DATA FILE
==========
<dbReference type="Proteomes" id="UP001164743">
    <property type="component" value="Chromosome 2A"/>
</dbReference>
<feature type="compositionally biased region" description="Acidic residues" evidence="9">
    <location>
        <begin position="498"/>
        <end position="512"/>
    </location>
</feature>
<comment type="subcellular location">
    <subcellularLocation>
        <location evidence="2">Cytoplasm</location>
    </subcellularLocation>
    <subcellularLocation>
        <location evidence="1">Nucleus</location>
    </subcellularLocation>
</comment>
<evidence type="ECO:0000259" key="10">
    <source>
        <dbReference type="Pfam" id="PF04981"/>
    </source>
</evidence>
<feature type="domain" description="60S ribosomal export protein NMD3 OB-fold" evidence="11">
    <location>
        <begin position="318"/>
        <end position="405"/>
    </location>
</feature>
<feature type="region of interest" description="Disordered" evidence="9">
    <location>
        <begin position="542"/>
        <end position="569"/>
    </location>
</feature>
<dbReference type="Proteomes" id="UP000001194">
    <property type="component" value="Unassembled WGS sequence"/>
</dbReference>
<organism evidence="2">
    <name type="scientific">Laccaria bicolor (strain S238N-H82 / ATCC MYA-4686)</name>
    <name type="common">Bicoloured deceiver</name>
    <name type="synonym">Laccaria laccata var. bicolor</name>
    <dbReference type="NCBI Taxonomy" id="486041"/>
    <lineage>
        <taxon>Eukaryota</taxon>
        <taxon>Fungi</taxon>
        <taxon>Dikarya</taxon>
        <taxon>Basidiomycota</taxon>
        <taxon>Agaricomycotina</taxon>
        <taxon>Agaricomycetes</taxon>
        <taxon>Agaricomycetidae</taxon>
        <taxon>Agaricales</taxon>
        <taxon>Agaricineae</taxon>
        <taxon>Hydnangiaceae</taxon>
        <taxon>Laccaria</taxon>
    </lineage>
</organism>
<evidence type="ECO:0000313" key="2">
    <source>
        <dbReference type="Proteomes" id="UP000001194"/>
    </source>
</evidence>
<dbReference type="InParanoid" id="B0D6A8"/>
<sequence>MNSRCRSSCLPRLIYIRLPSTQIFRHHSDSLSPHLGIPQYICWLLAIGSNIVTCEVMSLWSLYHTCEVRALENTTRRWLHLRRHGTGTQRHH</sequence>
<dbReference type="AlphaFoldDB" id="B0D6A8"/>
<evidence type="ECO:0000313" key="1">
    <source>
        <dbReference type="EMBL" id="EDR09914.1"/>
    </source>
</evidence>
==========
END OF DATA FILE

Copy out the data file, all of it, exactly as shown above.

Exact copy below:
<dbReference type="Proteomes" id="UP001164743">
    <property type="component" value="Chromosome 2A"/>
</dbReference>
<feature type="compositionally biased region" description="Acidic residues" evidence="9">
    <location>
        <begin position="498"/>
        <end position="512"/>
    </location>
</feature>
<comment type="subcellular location">
    <subcellularLocation>
        <location evidence="2">Cytoplasm</location>
    </subcellularLocation>
    <subcellularLocation>
        <location evidence="1">Nucleus</location>
    </subcellularLocation>
</comment>
<evidence type="ECO:0000259" key="10">
    <source>
        <dbReference type="Pfam" id="PF04981"/>
    </source>
</evidence>
<feature type="domain" description="60S ribosomal export protein NMD3 OB-fold" evidence="11">
    <location>
        <begin position="318"/>
        <end position="405"/>
    </location>
</feature>
<feature type="region of interest" description="Disordered" evidence="9">
    <location>
        <begin position="542"/>
        <end position="569"/>
    </location>
</feature>
<dbReference type="Proteomes" id="UP000001194">
    <property type="component" value="Unassembled WGS sequence"/>
</dbReference>
<organism evidence="2">
    <name type="scientific">Laccaria bicolor (strain S238N-H82 / ATCC MYA-4686)</name>
    <name type="common">Bicoloured deceiver</name>
    <name type="synonym">Laccaria laccata var. bicolor</name>
    <dbReference type="NCBI Taxonomy" id="486041"/>
    <lineage>
        <taxon>Eukaryota</taxon>
        <taxon>Fungi</taxon>
        <taxon>Dikarya</taxon>
        <taxon>Basidiomycota</taxon>
        <taxon>Agaricomycotina</taxon>
        <taxon>Agaricomycetes</taxon>
        <taxon>Agaricomycetidae</taxon>
        <taxon>Agaricales</taxon>
        <taxon>Agaricineae</taxon>
        <taxon>Hydnangiaceae</taxon>
        <taxon>Laccaria</taxon>
    </lineage>
</organism>
<evidence type="ECO:0000313" key="2">
    <source>
        <dbReference type="Proteomes" id="UP000001194"/>
    </source>
</evidence>
<dbReference type="InParanoid" id="B0D6A8"/>
<sequence>MNSRCRSSCLPRLIYIRLPSTQIFRHHSDSLSPHLGIPQYICWLLAIGSNIVTCEVMSLWSLYHTCEVRALENTTRRWLHLRRHGTGTQRHH</sequence>
<dbReference type="AlphaFoldDB" id="B0D6A8"/>
<evidence type="ECO:0000313" key="1">
    <source>
        <dbReference type="EMBL" id="EDR09914.1"/>
    </source>
</evidence>